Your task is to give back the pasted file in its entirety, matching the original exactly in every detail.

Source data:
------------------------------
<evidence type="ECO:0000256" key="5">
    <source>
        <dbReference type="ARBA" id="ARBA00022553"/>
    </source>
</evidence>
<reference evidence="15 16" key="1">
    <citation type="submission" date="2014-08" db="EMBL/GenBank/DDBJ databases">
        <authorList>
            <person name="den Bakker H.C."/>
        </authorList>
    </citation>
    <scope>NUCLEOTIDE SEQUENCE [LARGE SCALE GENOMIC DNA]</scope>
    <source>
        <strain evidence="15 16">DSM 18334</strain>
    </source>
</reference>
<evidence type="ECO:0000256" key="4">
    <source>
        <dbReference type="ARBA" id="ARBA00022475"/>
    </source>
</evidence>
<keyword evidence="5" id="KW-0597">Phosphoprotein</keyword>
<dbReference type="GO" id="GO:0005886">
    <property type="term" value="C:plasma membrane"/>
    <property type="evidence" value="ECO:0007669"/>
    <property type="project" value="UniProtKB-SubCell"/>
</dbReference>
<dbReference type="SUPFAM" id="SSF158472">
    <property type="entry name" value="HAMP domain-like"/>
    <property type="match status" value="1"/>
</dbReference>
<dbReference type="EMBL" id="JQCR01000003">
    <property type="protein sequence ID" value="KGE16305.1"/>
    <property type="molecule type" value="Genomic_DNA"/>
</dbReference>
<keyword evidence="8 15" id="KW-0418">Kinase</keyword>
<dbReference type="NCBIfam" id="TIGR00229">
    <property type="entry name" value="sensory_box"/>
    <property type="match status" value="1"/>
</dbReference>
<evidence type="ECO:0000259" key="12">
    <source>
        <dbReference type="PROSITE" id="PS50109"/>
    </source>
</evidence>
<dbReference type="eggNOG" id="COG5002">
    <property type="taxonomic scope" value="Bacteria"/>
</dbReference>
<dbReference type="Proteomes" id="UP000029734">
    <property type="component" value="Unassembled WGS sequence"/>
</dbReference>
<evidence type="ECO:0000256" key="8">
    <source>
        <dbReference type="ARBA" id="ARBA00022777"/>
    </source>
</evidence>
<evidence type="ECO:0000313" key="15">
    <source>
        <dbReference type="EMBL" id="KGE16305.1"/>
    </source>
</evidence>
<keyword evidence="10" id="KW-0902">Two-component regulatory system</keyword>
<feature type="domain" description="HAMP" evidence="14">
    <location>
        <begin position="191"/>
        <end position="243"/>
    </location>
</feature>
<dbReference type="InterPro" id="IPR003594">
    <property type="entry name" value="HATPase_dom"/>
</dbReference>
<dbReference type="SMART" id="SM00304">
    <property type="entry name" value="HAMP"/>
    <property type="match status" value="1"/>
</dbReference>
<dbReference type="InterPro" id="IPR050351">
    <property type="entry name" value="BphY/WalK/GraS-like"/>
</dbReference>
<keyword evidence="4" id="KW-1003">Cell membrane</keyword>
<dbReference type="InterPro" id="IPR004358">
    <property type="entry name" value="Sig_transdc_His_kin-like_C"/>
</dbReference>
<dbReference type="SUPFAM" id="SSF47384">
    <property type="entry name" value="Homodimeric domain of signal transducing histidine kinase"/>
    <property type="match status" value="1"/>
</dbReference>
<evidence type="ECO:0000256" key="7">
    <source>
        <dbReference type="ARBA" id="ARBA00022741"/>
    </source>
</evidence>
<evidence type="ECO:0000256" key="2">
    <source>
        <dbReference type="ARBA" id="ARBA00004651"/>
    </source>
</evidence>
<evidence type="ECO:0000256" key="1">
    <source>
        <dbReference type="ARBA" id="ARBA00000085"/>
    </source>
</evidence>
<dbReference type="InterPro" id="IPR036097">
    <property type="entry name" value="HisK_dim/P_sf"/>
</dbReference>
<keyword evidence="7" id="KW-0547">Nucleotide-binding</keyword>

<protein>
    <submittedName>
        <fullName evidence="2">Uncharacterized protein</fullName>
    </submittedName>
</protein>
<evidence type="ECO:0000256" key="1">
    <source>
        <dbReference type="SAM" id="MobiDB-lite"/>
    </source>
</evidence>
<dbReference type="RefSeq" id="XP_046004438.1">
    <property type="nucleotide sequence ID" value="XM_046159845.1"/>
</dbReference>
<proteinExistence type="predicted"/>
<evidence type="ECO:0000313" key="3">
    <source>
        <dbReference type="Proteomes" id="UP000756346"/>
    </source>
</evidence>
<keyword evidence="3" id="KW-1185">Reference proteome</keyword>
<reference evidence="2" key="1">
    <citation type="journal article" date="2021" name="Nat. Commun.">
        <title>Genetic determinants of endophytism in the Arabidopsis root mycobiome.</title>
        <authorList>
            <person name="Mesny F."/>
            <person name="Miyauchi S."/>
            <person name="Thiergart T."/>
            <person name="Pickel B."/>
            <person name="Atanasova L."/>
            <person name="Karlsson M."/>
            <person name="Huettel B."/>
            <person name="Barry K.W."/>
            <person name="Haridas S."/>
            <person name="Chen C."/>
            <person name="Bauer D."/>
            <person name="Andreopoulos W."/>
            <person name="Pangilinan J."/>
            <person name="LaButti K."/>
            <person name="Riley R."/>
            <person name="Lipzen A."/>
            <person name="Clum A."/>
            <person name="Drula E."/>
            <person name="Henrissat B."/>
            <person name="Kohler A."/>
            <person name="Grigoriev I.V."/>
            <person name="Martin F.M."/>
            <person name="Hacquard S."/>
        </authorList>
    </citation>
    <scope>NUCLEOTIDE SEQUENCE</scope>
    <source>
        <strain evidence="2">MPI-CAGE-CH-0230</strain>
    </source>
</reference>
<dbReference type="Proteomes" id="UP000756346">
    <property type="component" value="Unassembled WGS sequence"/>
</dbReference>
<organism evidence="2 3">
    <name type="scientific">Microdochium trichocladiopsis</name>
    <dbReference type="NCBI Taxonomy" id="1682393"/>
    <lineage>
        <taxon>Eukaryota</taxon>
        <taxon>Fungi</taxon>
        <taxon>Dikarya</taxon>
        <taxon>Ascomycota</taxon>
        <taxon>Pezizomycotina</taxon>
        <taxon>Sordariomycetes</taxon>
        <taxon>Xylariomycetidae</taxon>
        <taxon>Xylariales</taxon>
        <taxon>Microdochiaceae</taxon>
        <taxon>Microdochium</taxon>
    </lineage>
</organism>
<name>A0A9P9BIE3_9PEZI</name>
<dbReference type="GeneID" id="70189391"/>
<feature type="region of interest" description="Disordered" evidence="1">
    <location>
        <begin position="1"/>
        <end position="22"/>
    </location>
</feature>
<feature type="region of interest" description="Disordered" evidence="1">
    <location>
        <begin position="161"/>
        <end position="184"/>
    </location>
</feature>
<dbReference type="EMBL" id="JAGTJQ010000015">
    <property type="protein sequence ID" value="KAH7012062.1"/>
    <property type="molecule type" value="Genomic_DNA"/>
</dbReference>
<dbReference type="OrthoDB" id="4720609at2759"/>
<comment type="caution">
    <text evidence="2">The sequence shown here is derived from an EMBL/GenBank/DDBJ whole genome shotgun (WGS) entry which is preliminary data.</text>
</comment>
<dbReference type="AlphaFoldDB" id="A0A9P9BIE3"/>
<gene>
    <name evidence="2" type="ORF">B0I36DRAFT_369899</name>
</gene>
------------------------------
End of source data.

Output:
<evidence type="ECO:0000256" key="5">
    <source>
        <dbReference type="ARBA" id="ARBA00022553"/>
    </source>
</evidence>
<reference evidence="15 16" key="1">
    <citation type="submission" date="2014-08" db="EMBL/GenBank/DDBJ databases">
        <authorList>
            <person name="den Bakker H.C."/>
        </authorList>
    </citation>
    <scope>NUCLEOTIDE SEQUENCE [LARGE SCALE GENOMIC DNA]</scope>
    <source>
        <strain evidence="15 16">DSM 18334</strain>
    </source>
</reference>
<evidence type="ECO:0000256" key="4">
    <source>
        <dbReference type="ARBA" id="ARBA00022475"/>
    </source>
</evidence>
<keyword evidence="5" id="KW-0597">Phosphoprotein</keyword>
<dbReference type="GO" id="GO:0005886">
    <property type="term" value="C:plasma membrane"/>
    <property type="evidence" value="ECO:0007669"/>
    <property type="project" value="UniProtKB-SubCell"/>
</dbReference>
<dbReference type="SUPFAM" id="SSF158472">
    <property type="entry name" value="HAMP domain-like"/>
    <property type="match status" value="1"/>
</dbReference>
<dbReference type="EMBL" id="JQCR01000003">
    <property type="protein sequence ID" value="KGE16305.1"/>
    <property type="molecule type" value="Genomic_DNA"/>
</dbReference>
<keyword evidence="8 15" id="KW-0418">Kinase</keyword>
<dbReference type="NCBIfam" id="TIGR00229">
    <property type="entry name" value="sensory_box"/>
    <property type="match status" value="1"/>
</dbReference>
<evidence type="ECO:0000259" key="12">
    <source>
        <dbReference type="PROSITE" id="PS50109"/>
    </source>
</evidence>
<dbReference type="eggNOG" id="COG5002">
    <property type="taxonomic scope" value="Bacteria"/>
</dbReference>
<dbReference type="Proteomes" id="UP000029734">
    <property type="component" value="Unassembled WGS sequence"/>
</dbReference>
<evidence type="ECO:0000256" key="8">
    <source>
        <dbReference type="ARBA" id="ARBA00022777"/>
    </source>
</evidence>
<evidence type="ECO:0000313" key="15">
    <source>
        <dbReference type="EMBL" id="KGE16305.1"/>
    </source>
</evidence>
<keyword evidence="10" id="KW-0902">Two-component regulatory system</keyword>
<feature type="domain" description="HAMP" evidence="14">
    <location>
        <begin position="191"/>
        <end position="243"/>
    </location>
</feature>
<dbReference type="InterPro" id="IPR003594">
    <property type="entry name" value="HATPase_dom"/>
</dbReference>
<dbReference type="SMART" id="SM00304">
    <property type="entry name" value="HAMP"/>
    <property type="match status" value="1"/>
</dbReference>
<dbReference type="InterPro" id="IPR050351">
    <property type="entry name" value="BphY/WalK/GraS-like"/>
</dbReference>
<keyword evidence="4" id="KW-1003">Cell membrane</keyword>
<dbReference type="InterPro" id="IPR004358">
    <property type="entry name" value="Sig_transdc_His_kin-like_C"/>
</dbReference>
<dbReference type="SUPFAM" id="SSF47384">
    <property type="entry name" value="Homodimeric domain of signal transducing histidine kinase"/>
    <property type="match status" value="1"/>
</dbReference>
<evidence type="ECO:0000256" key="7">
    <source>
        <dbReference type="ARBA" id="ARBA00022741"/>
    </source>
</evidence>
<evidence type="ECO:0000256" key="2">
    <source>
        <dbReference type="ARBA" id="ARBA00004651"/>
    </source>
</evidence>
<evidence type="ECO:0000256" key="1">
    <source>
        <dbReference type="ARBA" id="ARBA00000085"/>
    </source>
</evidence>
<dbReference type="InterPro" id="IPR036097">
    <property type="entry name" value="HisK_dim/P_sf"/>
</dbReference>
<keyword evidence="7" id="KW-0547">Nucleotide-binding</keyword>

<protein>
    <submittedName>
        <fullName evidence="2">Uncharacterized protein</fullName>
    </submittedName>
</protein>
<evidence type="ECO:0000256" key="1">
    <source>
        <dbReference type="SAM" id="MobiDB-lite"/>
    </source>
</evidence>
<dbReference type="RefSeq" id="XP_046004438.1">
    <property type="nucleotide sequence ID" value="XM_046159845.1"/>
</dbReference>
<proteinExistence type="predicted"/>
<evidence type="ECO:0000313" key="3">
    <source>
        <dbReference type="Proteomes" id="UP000756346"/>
    </source>
</evidence>
<keyword evidence="3" id="KW-1185">Reference proteome</keyword>
<reference evidence="2" key="1">
    <citation type="journal article" date="2021" name="Nat. Commun.">
        <title>Genetic determinants of endophytism in the Arabidopsis root mycobiome.</title>
        <authorList>
            <person name="Mesny F."/>
            <person name="Miyauchi S."/>
            <person name="Thiergart T."/>
            <person name="Pickel B."/>
            <person name="Atanasova L."/>
            <person name="Karlsson M."/>
            <person name="Huettel B."/>
            <person name="Barry K.W."/>
            <person name="Haridas S."/>
            <person name="Chen C."/>
            <person name="Bauer D."/>
            <person name="Andreopoulos W."/>
            <person name="Pangilinan J."/>
            <person name="LaButti K."/>
            <person name="Riley R."/>
            <person name="Lipzen A."/>
            <person name="Clum A."/>
            <person name="Drula E."/>
            <person name="Henrissat B."/>
            <person name="Kohler A."/>
            <person name="Grigoriev I.V."/>
            <person name="Martin F.M."/>
            <person name="Hacquard S."/>
        </authorList>
    </citation>
    <scope>NUCLEOTIDE SEQUENCE</scope>
    <source>
        <strain evidence="2">MPI-CAGE-CH-0230</strain>
    </source>
</reference>
<dbReference type="Proteomes" id="UP000756346">
    <property type="component" value="Unassembled WGS sequence"/>
</dbReference>
<organism evidence="2 3">
    <name type="scientific">Microdochium trichocladiopsis</name>
    <dbReference type="NCBI Taxonomy" id="1682393"/>
    <lineage>
        <taxon>Eukaryota</taxon>
        <taxon>Fungi</taxon>
        <taxon>Dikarya</taxon>
        <taxon>Ascomycota</taxon>
        <taxon>Pezizomycotina</taxon>
        <taxon>Sordariomycetes</taxon>
        <taxon>Xylariomycetidae</taxon>
        <taxon>Xylariales</taxon>
        <taxon>Microdochiaceae</taxon>
        <taxon>Microdochium</taxon>
    </lineage>
</organism>
<name>A0A9P9BIE3_9PEZI</name>
<dbReference type="GeneID" id="70189391"/>
<feature type="region of interest" description="Disordered" evidence="1">
    <location>
        <begin position="1"/>
        <end position="22"/>
    </location>
</feature>
<feature type="region of interest" description="Disordered" evidence="1">
    <location>
        <begin position="161"/>
        <end position="184"/>
    </location>
</feature>
<dbReference type="EMBL" id="JAGTJQ010000015">
    <property type="protein sequence ID" value="KAH7012062.1"/>
    <property type="molecule type" value="Genomic_DNA"/>
</dbReference>
<dbReference type="OrthoDB" id="4720609at2759"/>
<comment type="caution">
    <text evidence="2">The sequence shown here is derived from an EMBL/GenBank/DDBJ whole genome shotgun (WGS) entry which is preliminary data.</text>
</comment>
<dbReference type="AlphaFoldDB" id="A0A9P9BIE3"/>
<gene>
    <name evidence="2" type="ORF">B0I36DRAFT_369899</name>
</gene>